can't think of anybody, other than the fact that i thought van gogh was excellent.
how about in music?
never in music, i never have. a hero in music. no, fortunately.
so you didn't listen to like delta blues and free jazz and stuff before you started to ---
not really. . . i met eric dolphy. he was a nice guy, but it was real limited to me, like bliddle-liddle-diddlenopdedit-bop. 'i came a long way from st. louie', like ornette, you know. it didn't move me.
dolphy didn't móve you?
well, he moved me, but he didn't move me as much as a goose, say. now that could be a hero, a gander goose could definitely be a hero, the way they blow their heart out for nothing like that.
is that because you think that people generally do it for purposes of ego?
um, yeah, which i think is good because it gets your shoes tied. you know what i mean, it doesn't scare old ladies, you get dressed. so i think that's nice.
you don't think it's possible to create art that's egoless, that just flows through you?
that's possible, i'm trying' to do that, on this last album definitely.
well, one thing i find is that the more i know the less i know.
me too. i don't know anything about music.
as reviews over the years have proved, it's always difficult to write anything that really says something about don van vliet. perhaps (though he may hate this comparison) this is because, like brian eno, he approaches music with the instincts of a painter, in beefheart's case those of a sculptor as well. (when i was trying to pin him down about something on his new album over the phone the other day, he said:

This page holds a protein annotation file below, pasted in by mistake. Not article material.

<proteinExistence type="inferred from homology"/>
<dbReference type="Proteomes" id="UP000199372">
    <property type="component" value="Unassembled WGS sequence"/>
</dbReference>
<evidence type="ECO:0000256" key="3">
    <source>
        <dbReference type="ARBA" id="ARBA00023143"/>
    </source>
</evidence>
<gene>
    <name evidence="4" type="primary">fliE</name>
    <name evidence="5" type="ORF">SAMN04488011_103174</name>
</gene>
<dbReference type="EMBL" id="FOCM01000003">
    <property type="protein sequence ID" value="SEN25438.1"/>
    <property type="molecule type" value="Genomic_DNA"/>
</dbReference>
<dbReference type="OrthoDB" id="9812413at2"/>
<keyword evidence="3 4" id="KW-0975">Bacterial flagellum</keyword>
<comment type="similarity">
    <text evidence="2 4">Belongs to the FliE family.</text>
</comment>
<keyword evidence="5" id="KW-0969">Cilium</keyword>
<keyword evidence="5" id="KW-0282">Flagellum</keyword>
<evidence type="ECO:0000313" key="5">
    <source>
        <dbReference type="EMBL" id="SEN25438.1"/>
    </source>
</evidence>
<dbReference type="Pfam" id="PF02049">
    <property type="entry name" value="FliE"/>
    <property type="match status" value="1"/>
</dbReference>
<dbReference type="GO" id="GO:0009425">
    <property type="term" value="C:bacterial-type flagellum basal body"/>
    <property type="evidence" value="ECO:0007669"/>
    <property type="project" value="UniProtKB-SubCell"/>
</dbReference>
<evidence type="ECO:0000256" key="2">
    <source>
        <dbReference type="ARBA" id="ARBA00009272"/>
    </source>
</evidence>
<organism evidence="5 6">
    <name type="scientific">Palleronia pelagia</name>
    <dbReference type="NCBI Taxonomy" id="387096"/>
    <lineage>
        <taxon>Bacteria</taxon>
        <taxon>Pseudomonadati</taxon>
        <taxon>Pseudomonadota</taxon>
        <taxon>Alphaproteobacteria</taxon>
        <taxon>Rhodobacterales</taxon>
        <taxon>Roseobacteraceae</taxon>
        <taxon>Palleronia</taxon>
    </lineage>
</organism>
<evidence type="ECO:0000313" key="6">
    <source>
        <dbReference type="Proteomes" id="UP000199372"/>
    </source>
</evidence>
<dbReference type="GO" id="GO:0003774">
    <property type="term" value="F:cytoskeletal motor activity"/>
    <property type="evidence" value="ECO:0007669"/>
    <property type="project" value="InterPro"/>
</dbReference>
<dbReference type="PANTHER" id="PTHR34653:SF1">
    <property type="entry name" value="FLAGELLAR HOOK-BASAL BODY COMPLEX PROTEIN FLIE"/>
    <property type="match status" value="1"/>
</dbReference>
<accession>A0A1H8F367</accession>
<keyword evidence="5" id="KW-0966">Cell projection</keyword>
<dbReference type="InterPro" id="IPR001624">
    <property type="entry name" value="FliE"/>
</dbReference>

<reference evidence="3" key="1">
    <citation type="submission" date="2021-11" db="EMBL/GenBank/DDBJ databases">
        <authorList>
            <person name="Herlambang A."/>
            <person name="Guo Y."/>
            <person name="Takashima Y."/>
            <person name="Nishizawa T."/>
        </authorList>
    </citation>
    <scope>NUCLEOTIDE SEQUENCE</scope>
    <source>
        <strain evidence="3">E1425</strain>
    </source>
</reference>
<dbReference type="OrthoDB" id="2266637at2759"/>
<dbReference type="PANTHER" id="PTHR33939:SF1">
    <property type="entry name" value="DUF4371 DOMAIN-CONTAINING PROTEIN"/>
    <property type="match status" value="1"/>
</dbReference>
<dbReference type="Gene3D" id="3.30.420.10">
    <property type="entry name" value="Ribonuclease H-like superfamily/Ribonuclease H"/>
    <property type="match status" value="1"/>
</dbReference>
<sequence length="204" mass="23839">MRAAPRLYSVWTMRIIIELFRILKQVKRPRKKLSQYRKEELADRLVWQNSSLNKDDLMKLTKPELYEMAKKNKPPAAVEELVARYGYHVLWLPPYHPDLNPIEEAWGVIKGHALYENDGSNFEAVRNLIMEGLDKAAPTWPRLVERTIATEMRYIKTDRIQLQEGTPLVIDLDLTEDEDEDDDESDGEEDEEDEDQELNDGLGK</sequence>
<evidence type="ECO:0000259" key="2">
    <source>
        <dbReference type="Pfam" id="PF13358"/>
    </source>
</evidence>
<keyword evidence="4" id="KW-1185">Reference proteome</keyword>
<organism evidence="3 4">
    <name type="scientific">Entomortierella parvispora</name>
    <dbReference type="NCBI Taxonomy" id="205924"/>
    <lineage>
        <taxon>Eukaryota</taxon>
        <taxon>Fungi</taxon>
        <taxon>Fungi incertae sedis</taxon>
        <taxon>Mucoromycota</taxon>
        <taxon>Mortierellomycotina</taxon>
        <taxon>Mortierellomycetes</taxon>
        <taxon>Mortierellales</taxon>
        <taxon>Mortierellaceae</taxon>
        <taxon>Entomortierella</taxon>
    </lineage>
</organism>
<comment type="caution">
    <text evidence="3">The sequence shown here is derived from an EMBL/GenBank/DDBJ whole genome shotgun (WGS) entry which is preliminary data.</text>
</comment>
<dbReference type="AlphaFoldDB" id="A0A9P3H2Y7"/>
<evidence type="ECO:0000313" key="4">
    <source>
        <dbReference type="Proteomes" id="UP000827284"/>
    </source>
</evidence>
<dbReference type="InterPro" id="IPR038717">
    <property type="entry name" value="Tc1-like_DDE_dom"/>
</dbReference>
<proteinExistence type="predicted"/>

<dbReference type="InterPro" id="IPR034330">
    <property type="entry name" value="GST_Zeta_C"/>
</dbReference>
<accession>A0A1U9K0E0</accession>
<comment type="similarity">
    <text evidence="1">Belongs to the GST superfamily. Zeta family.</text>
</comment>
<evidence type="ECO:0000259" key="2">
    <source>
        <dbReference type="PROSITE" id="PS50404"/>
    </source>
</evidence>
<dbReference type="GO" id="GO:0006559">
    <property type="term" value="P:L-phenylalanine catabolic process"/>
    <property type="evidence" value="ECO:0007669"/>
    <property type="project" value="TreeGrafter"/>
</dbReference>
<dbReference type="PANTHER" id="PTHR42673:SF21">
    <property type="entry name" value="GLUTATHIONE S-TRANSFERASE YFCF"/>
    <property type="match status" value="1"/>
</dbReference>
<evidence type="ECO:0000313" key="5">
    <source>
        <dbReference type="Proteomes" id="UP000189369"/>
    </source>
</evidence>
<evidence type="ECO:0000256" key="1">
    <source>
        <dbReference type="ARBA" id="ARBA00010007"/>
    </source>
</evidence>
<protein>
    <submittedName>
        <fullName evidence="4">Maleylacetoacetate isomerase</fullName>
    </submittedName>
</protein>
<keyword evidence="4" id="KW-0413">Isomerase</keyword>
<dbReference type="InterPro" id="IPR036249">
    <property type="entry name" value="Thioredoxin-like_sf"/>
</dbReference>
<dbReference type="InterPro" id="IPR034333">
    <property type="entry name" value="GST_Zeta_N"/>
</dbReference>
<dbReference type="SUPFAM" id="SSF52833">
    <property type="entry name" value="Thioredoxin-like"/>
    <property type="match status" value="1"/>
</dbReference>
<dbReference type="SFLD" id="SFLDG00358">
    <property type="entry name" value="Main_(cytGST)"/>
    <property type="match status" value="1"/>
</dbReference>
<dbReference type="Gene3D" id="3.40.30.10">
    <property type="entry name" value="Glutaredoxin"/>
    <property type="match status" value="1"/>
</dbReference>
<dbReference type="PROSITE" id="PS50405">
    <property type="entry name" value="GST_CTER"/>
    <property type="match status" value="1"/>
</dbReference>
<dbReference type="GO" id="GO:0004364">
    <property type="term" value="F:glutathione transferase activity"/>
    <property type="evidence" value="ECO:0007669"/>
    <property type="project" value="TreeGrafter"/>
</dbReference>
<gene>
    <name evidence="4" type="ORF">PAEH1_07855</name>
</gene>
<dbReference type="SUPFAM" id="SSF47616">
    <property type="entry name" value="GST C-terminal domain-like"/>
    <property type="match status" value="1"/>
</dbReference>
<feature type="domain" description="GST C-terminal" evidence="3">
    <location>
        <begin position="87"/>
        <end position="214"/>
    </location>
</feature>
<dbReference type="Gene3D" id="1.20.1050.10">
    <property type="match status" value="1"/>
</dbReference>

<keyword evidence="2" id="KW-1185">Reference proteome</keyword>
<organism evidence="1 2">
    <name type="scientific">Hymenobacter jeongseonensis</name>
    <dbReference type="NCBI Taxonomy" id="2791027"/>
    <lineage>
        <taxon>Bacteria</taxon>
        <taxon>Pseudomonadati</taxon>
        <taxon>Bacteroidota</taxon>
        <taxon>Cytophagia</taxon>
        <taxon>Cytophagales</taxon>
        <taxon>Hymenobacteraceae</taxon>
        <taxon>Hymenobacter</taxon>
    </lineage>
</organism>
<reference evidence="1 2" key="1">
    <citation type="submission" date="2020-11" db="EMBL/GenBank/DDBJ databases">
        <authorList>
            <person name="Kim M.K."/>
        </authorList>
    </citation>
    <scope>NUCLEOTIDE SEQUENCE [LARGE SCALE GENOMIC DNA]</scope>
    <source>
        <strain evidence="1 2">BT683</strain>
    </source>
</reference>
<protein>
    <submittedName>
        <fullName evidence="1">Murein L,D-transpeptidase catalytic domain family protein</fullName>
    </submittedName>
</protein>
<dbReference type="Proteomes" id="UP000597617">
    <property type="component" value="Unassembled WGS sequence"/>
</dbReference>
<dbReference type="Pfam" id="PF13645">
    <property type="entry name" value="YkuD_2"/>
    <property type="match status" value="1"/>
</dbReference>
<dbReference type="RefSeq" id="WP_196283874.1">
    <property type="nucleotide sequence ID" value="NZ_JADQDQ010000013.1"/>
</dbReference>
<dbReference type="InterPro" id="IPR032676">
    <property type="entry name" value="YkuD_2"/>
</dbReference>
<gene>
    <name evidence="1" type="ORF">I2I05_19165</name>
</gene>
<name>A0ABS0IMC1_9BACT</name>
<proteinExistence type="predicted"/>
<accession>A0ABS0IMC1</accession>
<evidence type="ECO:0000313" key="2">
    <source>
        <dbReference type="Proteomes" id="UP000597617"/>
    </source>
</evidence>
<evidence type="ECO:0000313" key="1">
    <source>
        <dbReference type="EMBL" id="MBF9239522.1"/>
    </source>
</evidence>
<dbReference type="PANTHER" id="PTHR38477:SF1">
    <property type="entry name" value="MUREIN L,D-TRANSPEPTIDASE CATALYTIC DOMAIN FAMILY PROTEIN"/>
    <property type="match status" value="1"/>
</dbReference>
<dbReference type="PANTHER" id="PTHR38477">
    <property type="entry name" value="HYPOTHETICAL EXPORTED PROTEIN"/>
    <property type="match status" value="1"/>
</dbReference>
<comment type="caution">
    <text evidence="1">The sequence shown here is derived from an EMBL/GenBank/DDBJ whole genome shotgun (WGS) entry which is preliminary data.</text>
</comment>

have you seen franz kline lately? you should go over to the guggenheim museum and see his number seven, they have it in such a good place. he's probably closer to my music than any of the painters, because it's just totally speed and emotion that comes out of what he does.
when he's directing the musicians in his magic band he often draws the songs as diagrams and shapes. before that he plays the compositions into a tape himself...:
usually on a piano or a moog synthesizer. then i can shape it to be exactly the way i want it, after i get it down there. it's almost like sculpture; that's actually what i'm doing, i think. 'cause i sure as hell can't afford marble, as if there was any.
much of what results, by any 'normal' laws of music, cannot be done. as for lyrics, again like eno, he often works them up from a sort of childlike delight at the very nature of the sounds themselves, of certain words, so if, to pull an example out of the air; 'anthrax', or 'love' for that matter appears in a line, it doesn't necessarily mean what you'll find in the dictionary if you look it up. then again, it might. contrary to rolling stone (magazine - t.t.}, 'ashtray heart' on the new album has nothing to do with beefheart's reaction to punk rockers beyond one repeated aside that might as well be a red herring. ('let's open up another case of the punks' is the line reflecting his rather dim view of the new wavers who are proud to admit to being influenced by him.)
i don't ever listen to them, you see - which is not very nice of me, but... then again, why should i look through my own vomit? i think they're overlooking the fact they're putting it back into rock and roll - bomp, bomp, bomp - that's what i was trying to get away from, that mama heartbeat stuff. i guess they have to make a living, though.
he laughs about the misinterpretation, but since the song is pretty clearly about betrayal, i asked: what was it about the person in the song that could make you care enough to be that hurt?
humanity. the fact that people don't hear it the way you really mean it. probably for a similar reason that van gogh gave that girl a piece of his flesh, because she was too stupid to comprehend what he was doing. i always thought that he gave her that as a physical thing to hold onto because she didn't accept the esthetic value of what he was saying.
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captain beefheart electricity
as felt by teejo